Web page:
Final Fantasy: The Spirits Within is a beautiful but awkward film to watch. By creating the first truly life-like CGI cinematic production, Square Pictures has fractured the audience member's sensibilities, creating a rift between the two comfort zones of cinematic sci-fi: live action and animation. Final Fantasy does not fit the animated film mold (in the Japanese or the Disney sense) nor does it qualify as a live-action film. Hironobu Sakaguchi's intense effort to make the characters, setting, and even the cinematography look real allows the piece to escape from the casual yet forced suspension of disbelief associated with the obvious unreality of animated selections; and yet Final Fantasy continually whispers over one’s shoulder that the actors on the screen are pixels and vectors, not real humans (accentuated by the fact that much of the “acting” is just plain bad). Technological break-through films are usually like that; only in retrospect does the technology seem transparent, or at least translucent. Final Fantasy is so much a break-through film that it is, initially, almost unwatchable, as one is not quite able to take one’s eyes off the unthinkably excellent CGI to attend to the engrossing plot.
This aspect of the film is really nothing that one can objectively complain about. If technology distracts the audience member it is arguably the fault of the audience member and not the film. Indeed, as Star Wars’s Ralph McQuarrie stated, technology is just a tool used to tell a story. And the story told in Final Fantasy needs the technology. Never before could a film maker–-even Lucas--hope to achieve in a single motion picture the amount of special effects and fantasy/sci-fi interaction that Hironobu Sakaguchi has produced in Final Fantasy.
Some story lines just require it, and The Spirits Within takes the viewer on a journey to a not-too distant Earth (CE 2065) where the visuals that make the film exceedingly pleasurable also make the narrative both believable and fascinating to watch. Not since 2001: A Space Odyssey has the science fiction of a sci-fi film been so interesting. The Spirits Within lays it out like a mystery, one that is most enjoyable to see unfold. This is in no small part due to Sakaguchi’s efficient and poignant use of special effects and cinematography. And yet Sakaguchi does not give in to the temptation that such tecnological superiority suggests; Final Fantasy is able to communicate its story well without wasting time just flexing its CGI muscles.
Unfortunately for most audience members, one of the more pressing premises of the narrative centers on the Gaia legend/theory, a pill too unfamiliar and large for most Western thinkers to swallow. Though Gaia is perhaps remembered as the Greek goddess of the Earth, the Gaia theory popular in Japanese pop culture argues that the Earth is actually a collection of unified spirits forming an entity called Gaia. The Gaia theory is not so strongly projected that it is unforgettable, and I expect the Western viewer will be relieved, content to comprehend and accept a plot concerning instantly lethal alien ghosts that have invaded the planet via a giant meteor. But by the film’s climax, Gaia is back into the center and not only threatens to make or break Earth, but the Western viewer’s acceptance of the movie.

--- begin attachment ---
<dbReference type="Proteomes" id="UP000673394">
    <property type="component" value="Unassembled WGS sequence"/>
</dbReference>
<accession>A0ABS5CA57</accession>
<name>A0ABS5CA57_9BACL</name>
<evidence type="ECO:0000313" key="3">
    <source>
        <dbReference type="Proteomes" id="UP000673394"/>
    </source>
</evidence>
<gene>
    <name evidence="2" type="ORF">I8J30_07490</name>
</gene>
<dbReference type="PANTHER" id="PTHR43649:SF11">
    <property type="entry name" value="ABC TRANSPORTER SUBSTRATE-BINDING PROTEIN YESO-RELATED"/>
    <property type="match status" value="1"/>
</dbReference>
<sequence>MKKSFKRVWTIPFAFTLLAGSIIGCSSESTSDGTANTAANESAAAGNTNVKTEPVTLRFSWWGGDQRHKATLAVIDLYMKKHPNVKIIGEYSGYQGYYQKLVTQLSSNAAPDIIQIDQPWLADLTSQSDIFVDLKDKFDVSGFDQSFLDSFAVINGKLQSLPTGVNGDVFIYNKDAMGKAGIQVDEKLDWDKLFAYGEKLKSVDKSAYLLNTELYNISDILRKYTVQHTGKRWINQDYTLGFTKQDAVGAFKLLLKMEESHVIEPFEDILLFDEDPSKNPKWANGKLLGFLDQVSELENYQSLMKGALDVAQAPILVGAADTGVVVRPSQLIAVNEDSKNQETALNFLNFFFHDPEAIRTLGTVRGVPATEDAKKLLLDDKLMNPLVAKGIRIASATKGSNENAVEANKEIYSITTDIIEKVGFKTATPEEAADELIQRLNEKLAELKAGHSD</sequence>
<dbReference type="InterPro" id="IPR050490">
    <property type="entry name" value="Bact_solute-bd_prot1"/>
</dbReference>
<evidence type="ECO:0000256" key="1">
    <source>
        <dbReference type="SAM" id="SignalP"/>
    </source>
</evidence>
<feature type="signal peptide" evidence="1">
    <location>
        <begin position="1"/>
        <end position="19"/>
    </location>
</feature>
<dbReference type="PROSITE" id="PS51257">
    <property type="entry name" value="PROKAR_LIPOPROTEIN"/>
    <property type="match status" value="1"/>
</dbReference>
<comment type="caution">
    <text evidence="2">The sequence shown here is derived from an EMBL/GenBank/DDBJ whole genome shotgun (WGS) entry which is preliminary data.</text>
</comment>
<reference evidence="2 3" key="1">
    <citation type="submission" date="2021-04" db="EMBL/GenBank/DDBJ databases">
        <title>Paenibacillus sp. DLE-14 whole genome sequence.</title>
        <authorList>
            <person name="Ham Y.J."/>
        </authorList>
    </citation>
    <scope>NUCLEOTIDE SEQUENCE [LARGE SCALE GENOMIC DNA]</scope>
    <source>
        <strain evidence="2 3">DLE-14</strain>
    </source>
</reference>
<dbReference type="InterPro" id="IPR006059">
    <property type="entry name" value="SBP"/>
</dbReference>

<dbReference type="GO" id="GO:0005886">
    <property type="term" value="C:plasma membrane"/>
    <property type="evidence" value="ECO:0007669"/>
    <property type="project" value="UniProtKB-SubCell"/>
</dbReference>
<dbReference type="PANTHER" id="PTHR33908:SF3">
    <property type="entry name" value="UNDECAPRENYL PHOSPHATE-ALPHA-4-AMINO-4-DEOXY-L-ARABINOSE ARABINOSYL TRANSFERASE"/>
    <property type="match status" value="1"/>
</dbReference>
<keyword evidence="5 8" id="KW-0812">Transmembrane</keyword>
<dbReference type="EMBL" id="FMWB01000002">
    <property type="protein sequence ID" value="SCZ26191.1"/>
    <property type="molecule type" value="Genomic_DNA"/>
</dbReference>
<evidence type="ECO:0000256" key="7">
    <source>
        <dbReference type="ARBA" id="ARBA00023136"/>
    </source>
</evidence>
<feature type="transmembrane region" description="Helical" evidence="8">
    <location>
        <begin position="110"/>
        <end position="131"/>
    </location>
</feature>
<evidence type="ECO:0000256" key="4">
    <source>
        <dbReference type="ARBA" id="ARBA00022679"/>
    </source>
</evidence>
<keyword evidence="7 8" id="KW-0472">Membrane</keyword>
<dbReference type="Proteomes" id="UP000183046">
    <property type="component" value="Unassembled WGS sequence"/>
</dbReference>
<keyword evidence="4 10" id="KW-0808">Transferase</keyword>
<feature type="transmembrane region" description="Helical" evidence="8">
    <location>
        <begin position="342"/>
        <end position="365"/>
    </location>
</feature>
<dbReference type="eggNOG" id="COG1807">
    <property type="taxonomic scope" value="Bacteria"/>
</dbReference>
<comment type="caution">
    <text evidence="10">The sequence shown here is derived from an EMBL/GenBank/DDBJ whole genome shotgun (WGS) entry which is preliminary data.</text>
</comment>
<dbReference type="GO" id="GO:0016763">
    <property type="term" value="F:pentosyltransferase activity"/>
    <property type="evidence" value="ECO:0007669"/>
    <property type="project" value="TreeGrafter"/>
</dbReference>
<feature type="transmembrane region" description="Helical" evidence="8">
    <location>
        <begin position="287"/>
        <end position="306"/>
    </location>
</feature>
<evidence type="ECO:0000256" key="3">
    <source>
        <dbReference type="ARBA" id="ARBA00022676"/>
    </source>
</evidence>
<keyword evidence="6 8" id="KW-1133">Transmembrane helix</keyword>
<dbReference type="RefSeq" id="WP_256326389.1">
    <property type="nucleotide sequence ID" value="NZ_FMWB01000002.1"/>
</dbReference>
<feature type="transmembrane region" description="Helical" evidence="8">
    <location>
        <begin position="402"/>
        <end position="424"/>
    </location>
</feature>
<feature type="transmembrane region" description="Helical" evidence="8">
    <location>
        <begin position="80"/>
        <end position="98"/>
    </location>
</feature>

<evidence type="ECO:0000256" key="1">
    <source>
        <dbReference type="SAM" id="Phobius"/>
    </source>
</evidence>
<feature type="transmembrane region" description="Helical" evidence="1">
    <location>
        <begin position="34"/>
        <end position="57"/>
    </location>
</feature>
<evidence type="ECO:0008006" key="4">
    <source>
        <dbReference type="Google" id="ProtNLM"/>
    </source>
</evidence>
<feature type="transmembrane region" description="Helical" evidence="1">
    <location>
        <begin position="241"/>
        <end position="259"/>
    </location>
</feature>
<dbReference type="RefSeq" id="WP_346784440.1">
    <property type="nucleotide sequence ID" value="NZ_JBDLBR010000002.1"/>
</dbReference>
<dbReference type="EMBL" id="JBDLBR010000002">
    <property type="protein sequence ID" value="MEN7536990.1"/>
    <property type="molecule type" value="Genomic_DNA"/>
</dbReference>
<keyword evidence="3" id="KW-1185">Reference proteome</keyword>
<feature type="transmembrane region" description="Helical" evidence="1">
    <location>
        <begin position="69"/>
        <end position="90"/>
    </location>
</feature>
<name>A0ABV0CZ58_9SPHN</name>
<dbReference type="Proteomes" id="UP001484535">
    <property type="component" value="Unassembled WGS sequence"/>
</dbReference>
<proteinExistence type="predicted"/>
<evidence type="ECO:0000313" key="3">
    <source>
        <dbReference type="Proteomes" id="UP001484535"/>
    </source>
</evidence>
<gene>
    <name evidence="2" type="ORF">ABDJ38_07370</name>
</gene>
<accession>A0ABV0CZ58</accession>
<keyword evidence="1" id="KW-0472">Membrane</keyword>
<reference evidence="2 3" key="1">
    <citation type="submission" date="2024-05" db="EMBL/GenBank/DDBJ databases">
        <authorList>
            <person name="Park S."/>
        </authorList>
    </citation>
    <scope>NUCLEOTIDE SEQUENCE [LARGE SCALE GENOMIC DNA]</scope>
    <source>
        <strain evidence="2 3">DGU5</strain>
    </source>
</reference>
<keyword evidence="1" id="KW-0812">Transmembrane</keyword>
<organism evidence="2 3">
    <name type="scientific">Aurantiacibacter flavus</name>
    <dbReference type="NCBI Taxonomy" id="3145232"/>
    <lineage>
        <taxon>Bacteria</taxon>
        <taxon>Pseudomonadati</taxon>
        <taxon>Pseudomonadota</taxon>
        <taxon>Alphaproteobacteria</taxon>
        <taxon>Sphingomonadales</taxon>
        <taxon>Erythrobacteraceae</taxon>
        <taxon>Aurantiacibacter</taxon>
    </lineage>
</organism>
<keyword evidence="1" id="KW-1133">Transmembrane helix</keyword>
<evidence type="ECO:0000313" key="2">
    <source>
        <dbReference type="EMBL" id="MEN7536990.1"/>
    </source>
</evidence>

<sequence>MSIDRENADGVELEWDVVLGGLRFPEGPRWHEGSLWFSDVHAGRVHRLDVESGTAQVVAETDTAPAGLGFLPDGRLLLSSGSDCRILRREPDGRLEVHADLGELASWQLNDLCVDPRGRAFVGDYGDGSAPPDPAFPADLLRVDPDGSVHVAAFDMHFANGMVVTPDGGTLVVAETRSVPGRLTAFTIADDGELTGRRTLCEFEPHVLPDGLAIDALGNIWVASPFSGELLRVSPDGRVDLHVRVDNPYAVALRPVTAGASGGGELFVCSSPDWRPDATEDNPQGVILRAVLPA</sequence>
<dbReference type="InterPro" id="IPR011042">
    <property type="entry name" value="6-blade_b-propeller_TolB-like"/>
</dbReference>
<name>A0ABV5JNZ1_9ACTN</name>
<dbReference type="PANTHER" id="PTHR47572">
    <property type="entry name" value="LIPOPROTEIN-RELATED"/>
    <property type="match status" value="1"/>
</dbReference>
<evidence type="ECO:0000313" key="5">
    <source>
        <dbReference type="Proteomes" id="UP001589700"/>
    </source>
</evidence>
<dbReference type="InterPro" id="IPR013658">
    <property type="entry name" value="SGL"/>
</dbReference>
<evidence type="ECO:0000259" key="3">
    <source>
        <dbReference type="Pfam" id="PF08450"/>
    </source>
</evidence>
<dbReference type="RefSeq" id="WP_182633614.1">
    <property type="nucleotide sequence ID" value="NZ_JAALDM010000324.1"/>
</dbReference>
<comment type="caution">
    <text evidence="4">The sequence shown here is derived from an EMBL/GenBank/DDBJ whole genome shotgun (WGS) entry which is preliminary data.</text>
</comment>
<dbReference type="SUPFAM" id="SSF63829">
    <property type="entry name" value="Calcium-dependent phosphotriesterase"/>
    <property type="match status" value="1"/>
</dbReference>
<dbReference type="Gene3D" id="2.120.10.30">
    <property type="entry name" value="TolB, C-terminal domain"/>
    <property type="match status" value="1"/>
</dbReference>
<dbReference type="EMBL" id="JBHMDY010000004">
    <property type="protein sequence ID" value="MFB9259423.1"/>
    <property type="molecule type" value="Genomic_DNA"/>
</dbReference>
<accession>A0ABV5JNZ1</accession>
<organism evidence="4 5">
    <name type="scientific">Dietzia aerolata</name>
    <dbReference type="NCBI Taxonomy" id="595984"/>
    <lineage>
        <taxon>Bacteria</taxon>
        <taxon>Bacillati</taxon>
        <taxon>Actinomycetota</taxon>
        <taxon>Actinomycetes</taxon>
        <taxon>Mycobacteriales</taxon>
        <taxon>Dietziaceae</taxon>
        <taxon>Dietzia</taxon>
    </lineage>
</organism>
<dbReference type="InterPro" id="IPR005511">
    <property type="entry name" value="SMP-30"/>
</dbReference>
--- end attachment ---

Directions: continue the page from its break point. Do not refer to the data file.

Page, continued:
Again, an item that is not really something one can objectively complain about. Again, it is an criticism for which lack of understanding can only be the fault of the audience member. But as technology reaches new heights, as cultures begin to cross and interact, how does one deal with such inevitable issues as insufficient familiarity with theories and cultures? How can one share an artistic experience when one is not versed in the father culture’s background? Gaia theory is not the only thing that is curious; other aspects of this film stand out as culturally unfamiliar artifacts as well, and ultimately lead to failed or inferior appreciation of the art.
Having said that, let me note that from an objective point of view the real problem with Final Fantasy's use of Gaia theory as a plot element is in the delivery; instead of presenting this underlying theme with subtlty or any amount of mystery, Sakaguchi throws it out on the table with a fist-pounding demand that it immediately be accepted. Such an approach can be damaging to any film, but to a real science fiction film such as Final Fantasy it is imperative. Think how Bladerunner (Director's Cut) would have come off if director Scott had simply stated the problem of Deckard's humanity instead of employing the clever origami motif throughout the film.
Final Fantasy: The Spirits Within demonstrates that Square Pictures has all the elements necessary to create an artistic science fiction/fantasy film: talent, creative vision, and now technological ability seemingly without bounds; it may just be a matter of successfully combining these elements with subtlely and grace in the new cinematic medium to achieve the excellence that Sakaguchi is clearly striving for.